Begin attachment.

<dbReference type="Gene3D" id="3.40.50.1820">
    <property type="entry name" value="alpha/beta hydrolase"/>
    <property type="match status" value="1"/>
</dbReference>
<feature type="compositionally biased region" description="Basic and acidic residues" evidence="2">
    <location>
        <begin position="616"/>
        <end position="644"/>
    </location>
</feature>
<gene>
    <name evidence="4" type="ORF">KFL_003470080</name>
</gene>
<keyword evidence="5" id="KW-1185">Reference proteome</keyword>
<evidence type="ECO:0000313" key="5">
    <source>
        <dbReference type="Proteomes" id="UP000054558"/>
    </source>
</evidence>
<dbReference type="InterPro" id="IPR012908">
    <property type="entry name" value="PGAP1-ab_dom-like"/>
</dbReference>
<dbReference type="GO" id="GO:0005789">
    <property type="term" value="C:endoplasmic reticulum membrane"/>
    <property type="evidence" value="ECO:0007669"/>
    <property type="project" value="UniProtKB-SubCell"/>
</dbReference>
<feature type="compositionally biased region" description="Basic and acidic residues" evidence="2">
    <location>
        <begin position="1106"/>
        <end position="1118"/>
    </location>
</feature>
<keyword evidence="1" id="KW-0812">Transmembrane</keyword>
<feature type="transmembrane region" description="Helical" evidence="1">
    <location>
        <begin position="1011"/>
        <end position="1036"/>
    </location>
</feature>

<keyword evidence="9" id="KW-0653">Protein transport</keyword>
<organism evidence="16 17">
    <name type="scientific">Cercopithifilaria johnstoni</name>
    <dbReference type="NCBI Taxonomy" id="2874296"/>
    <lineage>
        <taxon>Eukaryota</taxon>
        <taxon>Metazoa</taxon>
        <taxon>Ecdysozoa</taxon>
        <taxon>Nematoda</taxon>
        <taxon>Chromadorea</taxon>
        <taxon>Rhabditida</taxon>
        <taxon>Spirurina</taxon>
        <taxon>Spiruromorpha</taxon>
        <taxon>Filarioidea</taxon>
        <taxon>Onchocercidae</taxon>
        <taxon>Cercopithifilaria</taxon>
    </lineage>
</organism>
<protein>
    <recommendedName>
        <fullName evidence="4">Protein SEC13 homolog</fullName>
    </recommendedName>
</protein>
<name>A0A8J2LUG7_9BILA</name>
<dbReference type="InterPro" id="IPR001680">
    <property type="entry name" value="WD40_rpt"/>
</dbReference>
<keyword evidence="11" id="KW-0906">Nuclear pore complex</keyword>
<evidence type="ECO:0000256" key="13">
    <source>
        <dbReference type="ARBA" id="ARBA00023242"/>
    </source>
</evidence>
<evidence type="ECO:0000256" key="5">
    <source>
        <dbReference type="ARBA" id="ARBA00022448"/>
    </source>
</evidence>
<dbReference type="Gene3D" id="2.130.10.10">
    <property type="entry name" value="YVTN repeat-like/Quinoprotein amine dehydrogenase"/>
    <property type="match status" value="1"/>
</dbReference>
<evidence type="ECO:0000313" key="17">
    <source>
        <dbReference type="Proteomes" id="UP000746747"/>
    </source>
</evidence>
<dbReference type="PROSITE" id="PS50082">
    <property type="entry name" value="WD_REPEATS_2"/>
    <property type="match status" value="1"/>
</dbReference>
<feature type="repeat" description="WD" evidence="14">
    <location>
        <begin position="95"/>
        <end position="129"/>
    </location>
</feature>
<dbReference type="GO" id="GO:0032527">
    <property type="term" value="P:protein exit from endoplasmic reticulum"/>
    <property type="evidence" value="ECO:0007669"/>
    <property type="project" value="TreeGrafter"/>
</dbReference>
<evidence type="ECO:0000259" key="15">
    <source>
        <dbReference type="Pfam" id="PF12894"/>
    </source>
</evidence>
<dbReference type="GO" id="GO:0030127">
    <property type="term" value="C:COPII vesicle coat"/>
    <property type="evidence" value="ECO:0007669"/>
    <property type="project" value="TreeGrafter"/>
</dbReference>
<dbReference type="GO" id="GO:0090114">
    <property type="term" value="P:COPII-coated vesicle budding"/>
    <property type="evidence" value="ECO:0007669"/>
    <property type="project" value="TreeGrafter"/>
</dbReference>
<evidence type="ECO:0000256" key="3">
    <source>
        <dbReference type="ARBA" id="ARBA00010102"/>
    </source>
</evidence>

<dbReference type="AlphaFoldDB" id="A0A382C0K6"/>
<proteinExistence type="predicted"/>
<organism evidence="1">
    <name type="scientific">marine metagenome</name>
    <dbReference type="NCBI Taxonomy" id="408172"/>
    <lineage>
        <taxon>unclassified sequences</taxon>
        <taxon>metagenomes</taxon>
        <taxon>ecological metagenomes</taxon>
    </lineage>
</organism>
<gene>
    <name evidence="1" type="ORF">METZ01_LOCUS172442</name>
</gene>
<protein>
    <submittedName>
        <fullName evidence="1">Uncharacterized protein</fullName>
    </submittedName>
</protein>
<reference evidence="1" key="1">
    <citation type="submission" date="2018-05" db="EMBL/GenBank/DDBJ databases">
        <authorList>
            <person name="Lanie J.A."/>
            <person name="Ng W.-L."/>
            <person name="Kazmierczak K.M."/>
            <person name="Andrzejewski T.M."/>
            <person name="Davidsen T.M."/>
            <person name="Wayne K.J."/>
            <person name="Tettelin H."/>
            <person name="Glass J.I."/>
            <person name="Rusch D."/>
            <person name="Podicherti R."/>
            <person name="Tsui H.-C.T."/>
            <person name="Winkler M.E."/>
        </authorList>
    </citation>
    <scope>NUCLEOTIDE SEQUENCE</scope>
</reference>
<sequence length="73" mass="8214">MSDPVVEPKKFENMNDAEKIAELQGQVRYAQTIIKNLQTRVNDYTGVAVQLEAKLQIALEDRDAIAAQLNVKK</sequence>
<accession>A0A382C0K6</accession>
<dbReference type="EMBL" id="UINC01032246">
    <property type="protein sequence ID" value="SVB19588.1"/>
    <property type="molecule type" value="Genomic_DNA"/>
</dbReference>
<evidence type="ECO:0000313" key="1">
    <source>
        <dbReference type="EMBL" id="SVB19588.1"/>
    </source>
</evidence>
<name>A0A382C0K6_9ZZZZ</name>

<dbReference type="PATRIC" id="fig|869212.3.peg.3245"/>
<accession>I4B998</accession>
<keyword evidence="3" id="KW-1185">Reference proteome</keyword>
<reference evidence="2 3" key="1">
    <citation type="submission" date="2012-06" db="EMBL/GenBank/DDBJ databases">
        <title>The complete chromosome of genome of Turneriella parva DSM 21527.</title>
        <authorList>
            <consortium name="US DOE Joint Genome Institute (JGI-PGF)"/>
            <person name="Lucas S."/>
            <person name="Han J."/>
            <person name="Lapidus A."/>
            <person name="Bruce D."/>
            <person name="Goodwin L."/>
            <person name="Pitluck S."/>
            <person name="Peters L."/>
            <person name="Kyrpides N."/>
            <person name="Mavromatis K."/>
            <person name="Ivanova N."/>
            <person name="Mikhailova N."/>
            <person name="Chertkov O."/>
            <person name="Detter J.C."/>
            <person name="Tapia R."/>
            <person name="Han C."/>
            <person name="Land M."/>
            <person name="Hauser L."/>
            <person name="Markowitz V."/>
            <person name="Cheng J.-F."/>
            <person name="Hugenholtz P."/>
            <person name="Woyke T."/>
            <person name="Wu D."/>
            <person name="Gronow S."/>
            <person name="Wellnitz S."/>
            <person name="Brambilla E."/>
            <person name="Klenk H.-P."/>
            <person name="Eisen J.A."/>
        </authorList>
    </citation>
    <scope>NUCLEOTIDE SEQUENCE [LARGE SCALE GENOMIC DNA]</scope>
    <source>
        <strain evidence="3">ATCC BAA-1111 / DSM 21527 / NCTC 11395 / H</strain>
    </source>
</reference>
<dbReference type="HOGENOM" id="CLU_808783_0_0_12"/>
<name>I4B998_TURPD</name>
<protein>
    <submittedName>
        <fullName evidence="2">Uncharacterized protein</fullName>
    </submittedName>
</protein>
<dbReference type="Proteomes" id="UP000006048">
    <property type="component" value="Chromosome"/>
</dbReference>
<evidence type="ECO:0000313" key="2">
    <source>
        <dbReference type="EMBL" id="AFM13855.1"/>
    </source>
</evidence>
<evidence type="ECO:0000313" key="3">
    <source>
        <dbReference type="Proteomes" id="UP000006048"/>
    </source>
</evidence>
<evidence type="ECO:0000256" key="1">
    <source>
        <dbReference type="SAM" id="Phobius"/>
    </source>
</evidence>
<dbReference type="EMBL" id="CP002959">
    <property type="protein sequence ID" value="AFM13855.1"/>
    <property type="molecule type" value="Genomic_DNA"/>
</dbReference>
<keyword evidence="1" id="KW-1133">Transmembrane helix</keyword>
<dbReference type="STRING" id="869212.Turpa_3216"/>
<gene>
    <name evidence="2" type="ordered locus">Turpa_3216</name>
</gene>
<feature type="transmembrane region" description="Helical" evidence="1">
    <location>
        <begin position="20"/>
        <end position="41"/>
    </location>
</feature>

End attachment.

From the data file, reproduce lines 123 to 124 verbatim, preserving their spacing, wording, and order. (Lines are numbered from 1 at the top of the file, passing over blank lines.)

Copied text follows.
<dbReference type="AlphaFoldDB" id="A0A382C0K6"/>
<proteinExistence type="predicted"/>